Streetmapping art and various psychogeographic events have taken hold of the imagination of artists and participants over the past decade, in part due to a reaction (ranging from delight to dismay) to advances in geographic information systems and the proliferation of on-demand, amazingly detailed maps such as Google maps, and due to an interest in re-politicizing the growing number of corporately owned and controlled spaces in urban life.
The artists, business people, and open source mappers assembling in a quaint Vermont town on Saturday June 18th for the first Woodstock Digital Media Festival provide a range of projects to satisfy those curious about how we understand space through experiencing and making maps.
This is all taking place in Woodstock Vermont — not the famed New York Woodstock and the nearby farm on which thousands descended to hear the music of their time and redefine culture. This Summer of Love is one engaged in the Love of Place, and is equally poised to be one of those culture shifting events in the way that artist-driven themes merge with popular culture and create new options that transcend any one particular group, and ones in which anyone can participate.
How do we come together to understand a place? How do we document it, map it, see it anew? How are we constrained by commercial systems, and how can nonprofit, community, and artists’ projects help us see place in new ways?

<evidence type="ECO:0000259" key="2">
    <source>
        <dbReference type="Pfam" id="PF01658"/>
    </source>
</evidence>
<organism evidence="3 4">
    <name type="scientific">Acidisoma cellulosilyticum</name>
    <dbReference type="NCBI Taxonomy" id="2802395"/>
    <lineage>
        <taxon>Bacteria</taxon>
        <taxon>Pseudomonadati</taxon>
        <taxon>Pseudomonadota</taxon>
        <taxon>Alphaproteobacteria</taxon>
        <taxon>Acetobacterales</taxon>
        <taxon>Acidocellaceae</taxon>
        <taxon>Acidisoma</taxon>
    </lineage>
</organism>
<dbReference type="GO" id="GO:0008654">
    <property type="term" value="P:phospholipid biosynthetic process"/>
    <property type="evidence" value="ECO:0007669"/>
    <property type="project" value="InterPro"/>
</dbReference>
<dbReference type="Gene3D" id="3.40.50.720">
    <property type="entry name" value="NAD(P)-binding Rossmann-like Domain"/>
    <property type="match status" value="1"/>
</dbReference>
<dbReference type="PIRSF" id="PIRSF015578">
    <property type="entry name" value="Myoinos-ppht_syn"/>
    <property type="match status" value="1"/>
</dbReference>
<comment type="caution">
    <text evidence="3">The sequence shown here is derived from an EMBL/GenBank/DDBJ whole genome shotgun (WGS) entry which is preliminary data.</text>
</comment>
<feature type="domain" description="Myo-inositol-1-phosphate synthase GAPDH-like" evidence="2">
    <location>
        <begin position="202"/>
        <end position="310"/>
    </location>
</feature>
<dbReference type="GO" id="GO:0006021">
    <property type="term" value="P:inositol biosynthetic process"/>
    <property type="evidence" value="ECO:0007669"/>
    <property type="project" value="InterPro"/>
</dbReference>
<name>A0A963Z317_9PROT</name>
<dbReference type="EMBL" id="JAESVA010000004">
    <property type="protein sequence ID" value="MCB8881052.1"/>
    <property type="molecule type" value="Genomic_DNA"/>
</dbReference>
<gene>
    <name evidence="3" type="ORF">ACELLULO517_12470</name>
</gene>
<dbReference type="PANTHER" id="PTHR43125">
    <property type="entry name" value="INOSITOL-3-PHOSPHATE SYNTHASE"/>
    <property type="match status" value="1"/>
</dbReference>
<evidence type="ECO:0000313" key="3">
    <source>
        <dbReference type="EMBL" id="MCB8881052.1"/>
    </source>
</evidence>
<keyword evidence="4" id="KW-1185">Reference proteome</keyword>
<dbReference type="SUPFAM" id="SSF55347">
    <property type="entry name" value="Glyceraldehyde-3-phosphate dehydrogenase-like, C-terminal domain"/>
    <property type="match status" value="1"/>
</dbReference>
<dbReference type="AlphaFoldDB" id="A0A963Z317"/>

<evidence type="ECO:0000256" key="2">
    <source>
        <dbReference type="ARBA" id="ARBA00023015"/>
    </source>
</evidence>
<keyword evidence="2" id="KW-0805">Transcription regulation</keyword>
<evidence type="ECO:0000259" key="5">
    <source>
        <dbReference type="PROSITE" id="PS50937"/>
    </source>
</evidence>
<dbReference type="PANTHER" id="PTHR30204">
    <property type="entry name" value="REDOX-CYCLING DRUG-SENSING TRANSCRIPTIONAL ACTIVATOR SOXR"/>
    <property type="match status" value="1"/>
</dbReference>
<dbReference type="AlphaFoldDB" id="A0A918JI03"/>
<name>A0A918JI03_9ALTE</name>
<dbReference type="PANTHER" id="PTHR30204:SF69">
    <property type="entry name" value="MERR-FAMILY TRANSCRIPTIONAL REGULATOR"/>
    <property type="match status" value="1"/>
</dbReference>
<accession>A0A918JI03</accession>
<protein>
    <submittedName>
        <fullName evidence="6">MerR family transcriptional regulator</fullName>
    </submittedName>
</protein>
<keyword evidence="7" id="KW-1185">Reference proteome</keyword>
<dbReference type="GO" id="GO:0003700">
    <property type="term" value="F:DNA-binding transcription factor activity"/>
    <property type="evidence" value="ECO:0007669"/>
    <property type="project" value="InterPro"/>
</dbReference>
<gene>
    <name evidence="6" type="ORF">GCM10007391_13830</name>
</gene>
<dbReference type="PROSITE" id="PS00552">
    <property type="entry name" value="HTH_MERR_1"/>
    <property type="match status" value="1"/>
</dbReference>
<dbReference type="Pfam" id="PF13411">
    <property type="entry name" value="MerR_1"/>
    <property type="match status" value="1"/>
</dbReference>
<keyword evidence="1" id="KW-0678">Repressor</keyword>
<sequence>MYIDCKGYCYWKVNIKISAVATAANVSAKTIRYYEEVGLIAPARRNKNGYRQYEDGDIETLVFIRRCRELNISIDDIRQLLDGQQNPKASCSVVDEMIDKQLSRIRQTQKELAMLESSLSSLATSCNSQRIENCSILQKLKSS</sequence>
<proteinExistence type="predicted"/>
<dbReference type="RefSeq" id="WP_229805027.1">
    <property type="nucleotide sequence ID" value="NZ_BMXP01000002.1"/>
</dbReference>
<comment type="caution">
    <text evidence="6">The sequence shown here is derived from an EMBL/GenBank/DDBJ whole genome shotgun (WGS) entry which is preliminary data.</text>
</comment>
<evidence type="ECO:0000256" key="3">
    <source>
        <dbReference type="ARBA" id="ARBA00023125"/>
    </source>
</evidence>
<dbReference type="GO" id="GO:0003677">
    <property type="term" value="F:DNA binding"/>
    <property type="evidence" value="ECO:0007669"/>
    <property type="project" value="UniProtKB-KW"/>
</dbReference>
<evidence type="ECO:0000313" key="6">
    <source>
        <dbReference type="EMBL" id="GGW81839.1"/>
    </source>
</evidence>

Saturday Morning Events:
Anne Galloway – editor, VTDigger.org, a nonprofit web-based news journal –
Charlie Rattigan – founder, Green Mountain Digital, mobile apps leader in nature and wildlife
Helen Labun Jordan, director, eVermont: The Community Broadband Project
Hurricane Coast of Openstreetmap.org, the free, editable map of the world created by people like you in a mapping expedition through Woodstock. Join in with your smart phone or we’ll help with the hardware.
–Project Noah founder Yasser Ansari and the National Park Service will conduct a Digital Nature Walk in the Marsh-Billings
– Rockefeller National Historic Park in Woodstock, using the Project Noah app to document found wildlife and add to the international database of knowledge.
Discussion: Issues in Digital Media Art – Christiane Paul, curator of New Media, Whitney Museum of American Art – will lead a conversation with some of the Festival’s participating artists and Magdalena Sawon of NYC’s Postmaster gallery on current issues in New Media art.
Afternoon Exhibition, 2pm – 5pm
Invited artists exhibit and demonstrate throughout Woodstock
All venues are free and open to the public and are within walking distance of the Festival Information Center at the Village Green.
Ecoarttech –“Indeterminate Hikes” in Woodstock
eteam – If its traveling from one end of town to the other, is it faster to send data over a wireless network or to carry it on a hard disk? Find out!
Will Pappenheimer –“ WiWo Spinners,” mixing the natural world with the digital in everyday experience
C.J. Yeh – Creating with the Modernist masters
Jack Toolin – Teach the “Village Idiot” about the place, as performer Toolin documents what he learns and presents a mock corporate presentation of local data visualization.
I’m thrilled about this event for a number of reasons: the ethos of the festival is such that all of the artists are actively working with participants throughout the festival. As one of the artist-organizers on the event, with Joe McKay, Marcin Ramocki, and Kristin Lucas, I’m excited to experience digital art that engages with place in a small town context.